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Sydney warned to brace for higher Covid numbers

PERSISTENT SPIKE Police officers stand outside a residential building in the South Western Sydney suburb of Campbelltown on Aug. 4, 2021 after residents were placed in isolation due to reports of Covid-19 infections within the building. AFP PHOTO

PERSISTENT SPIKE Police officers stand outside a residential building in the South Western Sydney suburb of Campbelltown on Aug. 4, 2021 after residents were placed in isolation due to reports of Covid-19 infections within the building. AFP PHOTO

SYDNEY, AUSTRALIA:

Australia’s hope of returning to “Covid zero” suffered a fresh blow on Friday as Sydney reported another record number of new infections and authorities warned residents to brace for worse to come.

For a second straight day, New South Wales Premier Gladys Berejiklian said Australia’s most populous state hit a new peak with 291 cases detected.

“At least 50 of those were infectious in the community,” Berejiklian said, foreshadowing more cases to come despite a lockdown that is now in its sixth week.

“I’m expecting higher case numbers in the next few days and I just want everybody to be prepared for that,” she said.

Roughly 60 percent of Australia’s 25 million residents are currently under lockdown as the country tries to curb the spread of a virulent Delta variant outbreak.

Melbourne became the latest major city to shutter late Thursday after Victoria State Premier Dan Andrews issued stay-at-home orders for the sixth time in this pandemic.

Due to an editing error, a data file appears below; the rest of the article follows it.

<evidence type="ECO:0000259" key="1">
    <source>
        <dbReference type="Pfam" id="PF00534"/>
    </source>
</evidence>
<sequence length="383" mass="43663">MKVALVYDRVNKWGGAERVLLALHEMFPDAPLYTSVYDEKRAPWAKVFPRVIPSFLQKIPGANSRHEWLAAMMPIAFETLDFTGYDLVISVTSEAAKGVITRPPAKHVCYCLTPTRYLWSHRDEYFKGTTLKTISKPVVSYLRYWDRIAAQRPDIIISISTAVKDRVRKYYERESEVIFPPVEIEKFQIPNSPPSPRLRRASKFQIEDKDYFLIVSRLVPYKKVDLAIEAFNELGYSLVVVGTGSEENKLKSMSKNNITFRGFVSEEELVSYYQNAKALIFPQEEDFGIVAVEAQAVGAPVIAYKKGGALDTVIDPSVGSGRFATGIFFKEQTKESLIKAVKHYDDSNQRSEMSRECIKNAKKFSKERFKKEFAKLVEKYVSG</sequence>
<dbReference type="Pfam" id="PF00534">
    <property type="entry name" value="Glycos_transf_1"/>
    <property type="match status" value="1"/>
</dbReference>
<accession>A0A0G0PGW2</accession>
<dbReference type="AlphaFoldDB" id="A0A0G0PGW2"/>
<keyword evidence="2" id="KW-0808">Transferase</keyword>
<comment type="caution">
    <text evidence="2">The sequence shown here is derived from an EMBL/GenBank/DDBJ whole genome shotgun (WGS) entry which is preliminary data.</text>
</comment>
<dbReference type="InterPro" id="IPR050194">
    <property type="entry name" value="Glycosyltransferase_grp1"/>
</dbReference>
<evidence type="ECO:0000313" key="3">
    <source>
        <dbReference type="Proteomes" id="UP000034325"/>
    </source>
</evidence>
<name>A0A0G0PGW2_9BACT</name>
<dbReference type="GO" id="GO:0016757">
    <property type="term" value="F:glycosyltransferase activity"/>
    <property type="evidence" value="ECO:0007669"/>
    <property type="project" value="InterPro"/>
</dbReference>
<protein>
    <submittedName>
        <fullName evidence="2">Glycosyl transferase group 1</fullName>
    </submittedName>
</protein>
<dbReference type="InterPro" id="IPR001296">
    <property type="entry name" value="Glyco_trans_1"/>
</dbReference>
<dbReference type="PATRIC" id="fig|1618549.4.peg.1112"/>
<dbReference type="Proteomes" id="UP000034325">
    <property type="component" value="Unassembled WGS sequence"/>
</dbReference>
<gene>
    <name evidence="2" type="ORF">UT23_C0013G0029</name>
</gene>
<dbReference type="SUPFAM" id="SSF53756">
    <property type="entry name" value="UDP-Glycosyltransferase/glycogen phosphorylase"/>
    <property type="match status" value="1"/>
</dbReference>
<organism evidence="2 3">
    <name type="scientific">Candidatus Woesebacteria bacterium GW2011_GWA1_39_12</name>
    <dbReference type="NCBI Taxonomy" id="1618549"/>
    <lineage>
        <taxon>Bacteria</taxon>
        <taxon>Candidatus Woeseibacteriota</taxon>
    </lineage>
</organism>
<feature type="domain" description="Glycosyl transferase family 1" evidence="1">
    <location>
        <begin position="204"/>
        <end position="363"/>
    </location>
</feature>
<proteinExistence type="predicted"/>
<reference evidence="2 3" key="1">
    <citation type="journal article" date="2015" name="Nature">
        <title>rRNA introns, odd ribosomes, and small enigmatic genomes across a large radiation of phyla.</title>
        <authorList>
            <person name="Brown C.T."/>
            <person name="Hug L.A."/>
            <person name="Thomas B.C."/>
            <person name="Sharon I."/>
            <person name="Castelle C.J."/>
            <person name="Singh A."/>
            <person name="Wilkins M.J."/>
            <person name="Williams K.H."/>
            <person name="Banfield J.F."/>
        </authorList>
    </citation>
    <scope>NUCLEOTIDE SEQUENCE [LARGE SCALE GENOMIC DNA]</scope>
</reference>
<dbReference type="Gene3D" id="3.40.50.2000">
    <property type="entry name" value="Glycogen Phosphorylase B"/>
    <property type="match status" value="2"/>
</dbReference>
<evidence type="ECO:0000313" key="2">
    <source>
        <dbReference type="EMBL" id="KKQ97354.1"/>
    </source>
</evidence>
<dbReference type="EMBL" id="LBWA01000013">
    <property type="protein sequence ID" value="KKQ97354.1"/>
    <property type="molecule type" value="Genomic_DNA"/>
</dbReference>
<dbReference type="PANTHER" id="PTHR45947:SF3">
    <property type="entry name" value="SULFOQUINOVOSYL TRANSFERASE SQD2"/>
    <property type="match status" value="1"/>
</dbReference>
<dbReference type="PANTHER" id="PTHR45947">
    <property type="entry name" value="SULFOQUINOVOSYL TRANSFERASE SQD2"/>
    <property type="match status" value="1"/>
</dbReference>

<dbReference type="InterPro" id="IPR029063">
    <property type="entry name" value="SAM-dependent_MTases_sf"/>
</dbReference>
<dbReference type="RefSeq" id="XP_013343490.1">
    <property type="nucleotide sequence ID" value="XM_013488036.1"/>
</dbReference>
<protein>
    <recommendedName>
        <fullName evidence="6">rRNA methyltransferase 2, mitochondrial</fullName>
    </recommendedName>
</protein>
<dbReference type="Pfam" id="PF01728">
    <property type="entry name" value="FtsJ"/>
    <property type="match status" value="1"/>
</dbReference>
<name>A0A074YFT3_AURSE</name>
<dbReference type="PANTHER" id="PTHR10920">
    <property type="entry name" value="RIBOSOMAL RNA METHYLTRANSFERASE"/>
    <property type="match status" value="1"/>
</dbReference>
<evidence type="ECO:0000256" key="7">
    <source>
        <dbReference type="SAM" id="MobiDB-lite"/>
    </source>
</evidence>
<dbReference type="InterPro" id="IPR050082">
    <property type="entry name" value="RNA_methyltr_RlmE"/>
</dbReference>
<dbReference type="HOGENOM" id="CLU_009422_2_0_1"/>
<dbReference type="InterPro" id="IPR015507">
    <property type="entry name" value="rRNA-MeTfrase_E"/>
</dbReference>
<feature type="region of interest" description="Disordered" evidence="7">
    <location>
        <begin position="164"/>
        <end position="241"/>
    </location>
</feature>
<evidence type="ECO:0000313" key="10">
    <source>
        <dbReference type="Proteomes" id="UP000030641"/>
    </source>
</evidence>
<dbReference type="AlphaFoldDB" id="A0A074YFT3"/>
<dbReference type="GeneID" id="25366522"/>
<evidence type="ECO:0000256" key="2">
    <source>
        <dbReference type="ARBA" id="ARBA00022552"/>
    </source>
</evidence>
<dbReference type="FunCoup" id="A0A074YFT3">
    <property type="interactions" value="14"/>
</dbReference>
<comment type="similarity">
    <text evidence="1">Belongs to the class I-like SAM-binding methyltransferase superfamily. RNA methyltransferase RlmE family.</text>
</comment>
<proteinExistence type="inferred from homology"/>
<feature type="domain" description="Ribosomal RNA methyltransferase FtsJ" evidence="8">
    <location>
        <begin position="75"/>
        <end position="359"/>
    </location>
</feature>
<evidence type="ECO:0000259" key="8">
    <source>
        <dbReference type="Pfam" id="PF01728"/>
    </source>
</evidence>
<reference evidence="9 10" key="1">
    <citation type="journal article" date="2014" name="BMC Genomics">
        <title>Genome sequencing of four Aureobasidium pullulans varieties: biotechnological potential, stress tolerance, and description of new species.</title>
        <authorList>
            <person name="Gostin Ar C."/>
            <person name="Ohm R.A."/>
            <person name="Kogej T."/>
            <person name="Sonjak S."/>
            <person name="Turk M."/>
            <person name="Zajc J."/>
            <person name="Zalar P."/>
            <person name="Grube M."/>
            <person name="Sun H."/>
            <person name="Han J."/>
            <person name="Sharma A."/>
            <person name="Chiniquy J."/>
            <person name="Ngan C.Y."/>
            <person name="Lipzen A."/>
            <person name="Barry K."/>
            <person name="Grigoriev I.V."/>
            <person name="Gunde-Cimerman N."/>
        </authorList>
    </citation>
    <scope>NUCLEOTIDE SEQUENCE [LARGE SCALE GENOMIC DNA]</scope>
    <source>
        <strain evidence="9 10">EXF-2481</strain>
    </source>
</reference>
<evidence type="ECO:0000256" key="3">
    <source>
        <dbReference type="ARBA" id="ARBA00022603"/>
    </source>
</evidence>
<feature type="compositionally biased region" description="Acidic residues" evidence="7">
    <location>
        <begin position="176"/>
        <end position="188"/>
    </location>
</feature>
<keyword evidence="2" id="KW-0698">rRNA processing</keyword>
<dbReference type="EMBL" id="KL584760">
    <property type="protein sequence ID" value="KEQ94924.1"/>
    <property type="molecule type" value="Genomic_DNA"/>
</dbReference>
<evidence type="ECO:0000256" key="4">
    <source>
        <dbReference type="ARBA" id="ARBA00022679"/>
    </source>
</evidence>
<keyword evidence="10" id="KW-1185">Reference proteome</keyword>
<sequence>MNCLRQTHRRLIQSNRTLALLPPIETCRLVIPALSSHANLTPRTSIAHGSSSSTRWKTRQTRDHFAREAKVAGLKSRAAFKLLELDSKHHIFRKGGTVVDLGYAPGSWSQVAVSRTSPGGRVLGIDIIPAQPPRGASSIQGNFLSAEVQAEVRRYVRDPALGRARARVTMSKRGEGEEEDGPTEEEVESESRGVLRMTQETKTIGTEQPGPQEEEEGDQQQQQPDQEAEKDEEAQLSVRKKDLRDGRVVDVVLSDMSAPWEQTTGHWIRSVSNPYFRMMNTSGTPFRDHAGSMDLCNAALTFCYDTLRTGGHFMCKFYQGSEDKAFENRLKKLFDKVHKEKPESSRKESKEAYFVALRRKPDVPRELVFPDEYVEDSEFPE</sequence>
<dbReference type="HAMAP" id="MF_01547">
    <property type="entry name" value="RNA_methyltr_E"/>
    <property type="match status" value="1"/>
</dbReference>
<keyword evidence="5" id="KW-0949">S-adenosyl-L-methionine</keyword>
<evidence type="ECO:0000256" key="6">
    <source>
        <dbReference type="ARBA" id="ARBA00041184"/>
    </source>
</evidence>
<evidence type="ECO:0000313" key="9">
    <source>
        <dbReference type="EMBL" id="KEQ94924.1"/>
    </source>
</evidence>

“To be really frank, we don’t have enough people that have been vaccinated and, therefore, this is the only option available to us,” he said.

Barely 20 percent of Australians have been fully vaccinated due to an acute lack of supply and pockets of vaccine hesitancy.

With cases rising and lockdowns seemingly able to slow, but not stop the spread, there are growing questions about whether Australia can return to the “Covid zero” status it enjoyed for much of the last 18 months.

“Given where numbers are, given the experience of Delta overseas, we now have to live with Delta one way or another, and that is pretty obvious,” said Berejiklian.

She said returning to zero cases would be “a challenge” but “that has to be our aspiration, we have to try to get down as low as we can.”

Meanwhile, there are signs that Australians are tiring of on-again-off-again restrictions that have marked pandemic life although compliance with lockdown rules is still widespread.

“I’m not saying we’re doing super well but we’re keeping our heads above water,” Melbourne market trader Linda told Agence France-Presse on Friday.

“I’m starting to feel like today it’s starting to hit me harder than any other lockdown. Hang on, I haven’t seen my family for such a long time.”